This month we continue our discussion of whether costs to achieve (CTA) should be included in deal models. In last month’s installment we discussed some of the challenges that arise when these costs are included, as well as a few high-level benefits of doing so. In this month’s installment we will discuss the use of a Target Operating Model approach to determine CTA for inclusion.
A Target Operating Model Approach to CTA Inclusion
If you have been following this blog, you will be familiar with the concept of target operating models and their relationship to deal rationales. (April-November 2018 posts). In short, the deal rationale determines the proper level of integration. Deals where most of the synergies will come from revenue, particularly if the drivers include innovation or creativity, will optimize at lower levels of integration. Deals where cost synergies play a larger part and/or there is a greater degree of overlap between acquirer and target will optimize at higher levels of integration. The target operating model for the deal describes the integrated “5 W’s” or the Who (personnel) will do What (business processes and policies) from Where (geography and facilities) on Which (IT, telephony, networks, etc.) tools, and When (timing).
If you have chosen a minimal integration model, it is likely that most of your deal value drivers come from revenue. In this case you will want to evaluate whether any personnel, facilities, or toolset integration are required to achieve the desired revenue synergies. If the synergies are primarily accretive in nature – or if you are purchasing innovation or R&D-then little integration is needed, and you have chosen the correct TOM. In this instance, you probably don’t miss much by using high-level CTA estimates, and forgoing a more extensive process.
Complementary deals that derive their value from revenue synergies that are not merely accretive, i.e. deals where you expect to combine customer bases, co-develop new offers, or otherwise extensively combine go-to-market operations will require some level of integration to reach synergy realization. Overlapping deals where the value comes from combining operations for cost synergy purposes will require a high degree of integration. Vertical deals will vary, depending on the extent to which integration is required for achievement of your business goals.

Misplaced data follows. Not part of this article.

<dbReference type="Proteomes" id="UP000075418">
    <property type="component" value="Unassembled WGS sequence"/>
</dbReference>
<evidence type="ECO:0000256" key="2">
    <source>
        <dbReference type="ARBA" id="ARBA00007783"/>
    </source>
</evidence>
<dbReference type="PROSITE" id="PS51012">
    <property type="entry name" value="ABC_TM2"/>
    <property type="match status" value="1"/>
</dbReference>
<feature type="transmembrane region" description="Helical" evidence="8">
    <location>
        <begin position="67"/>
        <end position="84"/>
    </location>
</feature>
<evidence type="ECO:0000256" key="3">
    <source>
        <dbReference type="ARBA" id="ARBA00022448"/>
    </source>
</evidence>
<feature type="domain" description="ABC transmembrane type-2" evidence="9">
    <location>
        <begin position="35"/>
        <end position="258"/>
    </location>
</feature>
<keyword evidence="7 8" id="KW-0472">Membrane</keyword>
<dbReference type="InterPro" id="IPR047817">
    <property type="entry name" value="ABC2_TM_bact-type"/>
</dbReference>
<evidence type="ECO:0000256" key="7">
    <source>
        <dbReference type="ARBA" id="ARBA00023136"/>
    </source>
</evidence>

Hopefully, you have already thought thru this in your TOM selection and have a “5 W’s” analysis that describes any interim and/or end-state TOMs. In cases such as these, taking the time to prepare a CTA for each integration workstream is well worth the effort. You may learn, for example, that regardless of cost/benefit, additional, ancillary projects are required to achieve your goals due to operational dependencies. This will add to your overall cost of the deal and should be taken into consideration. Or perhaps you learn that certain efforts will take longer than anticipated, lengthening the critical path to synergy realization. Regardless, you can expect the CTA estimation process to generate the following outcomes:
Conclusion, and a Warning
Beware of the temptation to change your TOM based solely on CTA. It is completely appropriate to jettison integration activities that are off the critical path and provide insufficient synergy benefits; however, the deal rationale should still drive the TOM. Remember that we chose the deal rationale because of its alignment with the core business problem we are trying to address; therefore, any TOM changes must be scrutinized to ensure that the deal retains those problem-solving attributes. It seems obvious, but you might be surprised how deal fever can affect reason. What starts out as an overlapping deal with cost synergies can suddenly morph into a stand-alone deal that is done for revenue synergies, which inevitably are only accretive and fail to provide return in excess of the hurdle rate.
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